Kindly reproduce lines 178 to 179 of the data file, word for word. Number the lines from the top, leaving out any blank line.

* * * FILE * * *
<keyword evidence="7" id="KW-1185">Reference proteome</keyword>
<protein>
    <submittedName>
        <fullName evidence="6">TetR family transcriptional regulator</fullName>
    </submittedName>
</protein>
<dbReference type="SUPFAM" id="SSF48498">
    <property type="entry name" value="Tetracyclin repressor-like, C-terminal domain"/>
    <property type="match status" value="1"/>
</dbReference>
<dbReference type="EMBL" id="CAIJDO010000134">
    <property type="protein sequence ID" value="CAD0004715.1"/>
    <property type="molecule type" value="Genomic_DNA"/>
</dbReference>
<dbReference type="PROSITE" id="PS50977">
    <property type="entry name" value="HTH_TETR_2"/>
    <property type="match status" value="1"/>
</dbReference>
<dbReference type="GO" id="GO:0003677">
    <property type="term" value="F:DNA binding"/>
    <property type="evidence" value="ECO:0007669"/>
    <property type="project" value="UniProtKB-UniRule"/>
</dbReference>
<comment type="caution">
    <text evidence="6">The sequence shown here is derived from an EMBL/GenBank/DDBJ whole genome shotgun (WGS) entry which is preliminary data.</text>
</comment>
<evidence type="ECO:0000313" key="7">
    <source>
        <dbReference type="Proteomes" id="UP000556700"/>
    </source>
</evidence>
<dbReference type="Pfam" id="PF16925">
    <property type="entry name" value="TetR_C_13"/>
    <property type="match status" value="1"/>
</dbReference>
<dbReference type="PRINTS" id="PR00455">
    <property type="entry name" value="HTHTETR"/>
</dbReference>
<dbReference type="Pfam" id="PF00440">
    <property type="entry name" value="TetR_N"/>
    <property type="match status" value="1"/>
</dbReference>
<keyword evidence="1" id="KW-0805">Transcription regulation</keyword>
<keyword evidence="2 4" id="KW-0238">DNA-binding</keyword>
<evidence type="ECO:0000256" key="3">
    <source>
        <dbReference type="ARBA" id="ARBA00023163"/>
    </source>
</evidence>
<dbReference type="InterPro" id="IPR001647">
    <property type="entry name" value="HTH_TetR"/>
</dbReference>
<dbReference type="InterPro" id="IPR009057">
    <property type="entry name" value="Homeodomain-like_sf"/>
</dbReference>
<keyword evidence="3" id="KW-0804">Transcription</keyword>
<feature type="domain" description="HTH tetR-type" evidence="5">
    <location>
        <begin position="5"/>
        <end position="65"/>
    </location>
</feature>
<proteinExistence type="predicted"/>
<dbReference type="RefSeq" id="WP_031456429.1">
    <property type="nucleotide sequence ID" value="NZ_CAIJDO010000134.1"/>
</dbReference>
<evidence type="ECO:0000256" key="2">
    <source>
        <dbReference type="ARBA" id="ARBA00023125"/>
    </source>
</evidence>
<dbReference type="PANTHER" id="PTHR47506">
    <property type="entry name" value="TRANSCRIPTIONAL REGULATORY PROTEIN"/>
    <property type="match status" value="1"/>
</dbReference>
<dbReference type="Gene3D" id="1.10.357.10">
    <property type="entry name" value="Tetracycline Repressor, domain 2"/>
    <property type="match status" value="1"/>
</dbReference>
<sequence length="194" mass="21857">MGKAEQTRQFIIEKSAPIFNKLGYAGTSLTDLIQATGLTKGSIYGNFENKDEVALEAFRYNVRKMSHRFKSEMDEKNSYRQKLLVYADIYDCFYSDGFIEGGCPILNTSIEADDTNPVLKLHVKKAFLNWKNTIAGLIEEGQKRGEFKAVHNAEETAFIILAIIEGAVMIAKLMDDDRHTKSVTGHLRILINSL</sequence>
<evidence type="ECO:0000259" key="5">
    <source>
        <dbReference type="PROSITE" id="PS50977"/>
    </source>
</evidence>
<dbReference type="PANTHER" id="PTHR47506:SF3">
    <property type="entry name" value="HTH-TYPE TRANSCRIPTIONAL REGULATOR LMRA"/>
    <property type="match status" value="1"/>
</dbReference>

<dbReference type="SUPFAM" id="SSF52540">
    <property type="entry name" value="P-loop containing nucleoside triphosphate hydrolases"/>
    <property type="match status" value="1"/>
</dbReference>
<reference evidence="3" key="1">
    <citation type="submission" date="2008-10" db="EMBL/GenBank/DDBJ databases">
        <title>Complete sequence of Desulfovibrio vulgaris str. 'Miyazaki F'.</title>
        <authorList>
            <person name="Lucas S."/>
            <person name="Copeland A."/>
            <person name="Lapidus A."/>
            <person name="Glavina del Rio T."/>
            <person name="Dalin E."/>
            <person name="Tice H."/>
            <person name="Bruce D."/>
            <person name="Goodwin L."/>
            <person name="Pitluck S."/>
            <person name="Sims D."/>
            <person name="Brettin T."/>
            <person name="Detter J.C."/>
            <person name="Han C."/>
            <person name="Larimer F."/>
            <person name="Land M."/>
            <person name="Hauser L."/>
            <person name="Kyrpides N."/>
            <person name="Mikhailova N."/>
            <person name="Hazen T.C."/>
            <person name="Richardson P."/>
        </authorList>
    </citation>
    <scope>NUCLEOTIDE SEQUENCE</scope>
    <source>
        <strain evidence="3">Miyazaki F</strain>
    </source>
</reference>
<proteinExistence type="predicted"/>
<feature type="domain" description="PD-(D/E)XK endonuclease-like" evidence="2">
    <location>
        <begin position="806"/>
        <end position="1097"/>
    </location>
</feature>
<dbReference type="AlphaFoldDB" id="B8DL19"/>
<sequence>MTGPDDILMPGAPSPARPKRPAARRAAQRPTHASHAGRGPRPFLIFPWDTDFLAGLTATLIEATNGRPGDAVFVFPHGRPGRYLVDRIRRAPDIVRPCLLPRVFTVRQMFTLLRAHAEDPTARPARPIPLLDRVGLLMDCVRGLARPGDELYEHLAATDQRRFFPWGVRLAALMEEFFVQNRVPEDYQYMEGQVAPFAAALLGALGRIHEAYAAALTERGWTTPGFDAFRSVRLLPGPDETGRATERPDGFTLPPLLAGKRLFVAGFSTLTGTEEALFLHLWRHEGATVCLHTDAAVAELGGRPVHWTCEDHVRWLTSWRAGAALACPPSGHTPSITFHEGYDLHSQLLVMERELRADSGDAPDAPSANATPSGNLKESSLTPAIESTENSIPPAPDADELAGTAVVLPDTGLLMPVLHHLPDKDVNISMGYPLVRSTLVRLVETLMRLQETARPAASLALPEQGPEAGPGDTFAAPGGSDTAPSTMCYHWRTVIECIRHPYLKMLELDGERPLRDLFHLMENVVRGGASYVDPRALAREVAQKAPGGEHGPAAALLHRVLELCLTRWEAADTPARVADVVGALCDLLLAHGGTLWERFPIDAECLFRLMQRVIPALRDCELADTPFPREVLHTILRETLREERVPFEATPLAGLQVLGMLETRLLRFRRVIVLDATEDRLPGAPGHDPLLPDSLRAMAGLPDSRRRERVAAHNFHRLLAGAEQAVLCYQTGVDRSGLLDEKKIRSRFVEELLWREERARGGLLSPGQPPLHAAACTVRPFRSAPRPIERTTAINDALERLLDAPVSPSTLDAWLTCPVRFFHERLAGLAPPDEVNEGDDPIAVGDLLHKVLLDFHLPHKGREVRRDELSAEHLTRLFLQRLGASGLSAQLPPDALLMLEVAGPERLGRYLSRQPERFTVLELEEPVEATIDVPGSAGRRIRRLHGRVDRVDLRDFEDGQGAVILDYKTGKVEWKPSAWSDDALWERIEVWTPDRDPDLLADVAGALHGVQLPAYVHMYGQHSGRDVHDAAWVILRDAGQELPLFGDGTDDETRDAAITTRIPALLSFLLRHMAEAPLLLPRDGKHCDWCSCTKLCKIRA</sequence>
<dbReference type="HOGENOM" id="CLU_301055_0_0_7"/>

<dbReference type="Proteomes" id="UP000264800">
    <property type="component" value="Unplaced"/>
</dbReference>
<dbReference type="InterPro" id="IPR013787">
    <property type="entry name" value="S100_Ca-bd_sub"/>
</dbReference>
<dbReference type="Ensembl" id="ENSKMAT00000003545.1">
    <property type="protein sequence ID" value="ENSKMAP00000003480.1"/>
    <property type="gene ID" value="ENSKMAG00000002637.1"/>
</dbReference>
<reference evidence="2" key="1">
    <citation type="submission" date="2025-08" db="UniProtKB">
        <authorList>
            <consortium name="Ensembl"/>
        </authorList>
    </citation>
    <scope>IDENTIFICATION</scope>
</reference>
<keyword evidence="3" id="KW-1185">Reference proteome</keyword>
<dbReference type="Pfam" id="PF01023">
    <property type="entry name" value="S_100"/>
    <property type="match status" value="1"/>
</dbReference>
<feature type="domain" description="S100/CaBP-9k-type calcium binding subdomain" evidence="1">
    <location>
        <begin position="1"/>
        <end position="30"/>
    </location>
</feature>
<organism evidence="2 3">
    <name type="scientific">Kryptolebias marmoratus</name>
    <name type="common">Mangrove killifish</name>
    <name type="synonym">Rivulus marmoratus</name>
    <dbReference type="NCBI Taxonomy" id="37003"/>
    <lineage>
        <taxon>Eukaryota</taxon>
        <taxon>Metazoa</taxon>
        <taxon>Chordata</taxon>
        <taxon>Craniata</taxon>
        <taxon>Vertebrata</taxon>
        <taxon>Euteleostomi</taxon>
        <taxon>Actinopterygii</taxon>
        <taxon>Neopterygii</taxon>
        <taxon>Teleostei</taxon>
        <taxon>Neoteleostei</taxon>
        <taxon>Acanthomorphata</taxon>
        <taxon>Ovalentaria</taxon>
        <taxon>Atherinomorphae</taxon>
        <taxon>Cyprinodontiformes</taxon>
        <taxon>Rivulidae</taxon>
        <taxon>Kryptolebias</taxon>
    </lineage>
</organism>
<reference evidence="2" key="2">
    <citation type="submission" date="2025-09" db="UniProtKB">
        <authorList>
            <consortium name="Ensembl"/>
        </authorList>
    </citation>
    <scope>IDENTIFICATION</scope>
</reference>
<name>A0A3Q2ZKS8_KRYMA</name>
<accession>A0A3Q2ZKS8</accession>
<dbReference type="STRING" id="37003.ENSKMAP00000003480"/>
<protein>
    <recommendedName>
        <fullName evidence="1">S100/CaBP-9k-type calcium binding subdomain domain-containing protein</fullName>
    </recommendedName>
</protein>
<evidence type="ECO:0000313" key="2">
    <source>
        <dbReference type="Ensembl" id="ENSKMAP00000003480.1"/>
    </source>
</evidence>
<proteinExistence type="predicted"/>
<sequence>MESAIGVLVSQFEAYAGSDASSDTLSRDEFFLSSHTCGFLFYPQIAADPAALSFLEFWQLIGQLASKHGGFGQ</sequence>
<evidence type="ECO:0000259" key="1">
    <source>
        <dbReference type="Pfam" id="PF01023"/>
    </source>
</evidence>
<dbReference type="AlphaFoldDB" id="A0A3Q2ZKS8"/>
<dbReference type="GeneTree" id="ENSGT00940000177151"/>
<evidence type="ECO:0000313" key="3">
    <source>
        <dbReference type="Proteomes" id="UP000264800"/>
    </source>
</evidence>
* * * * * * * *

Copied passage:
        <taxon>Teleostei</taxon>
        <taxon>Neoteleostei</taxon>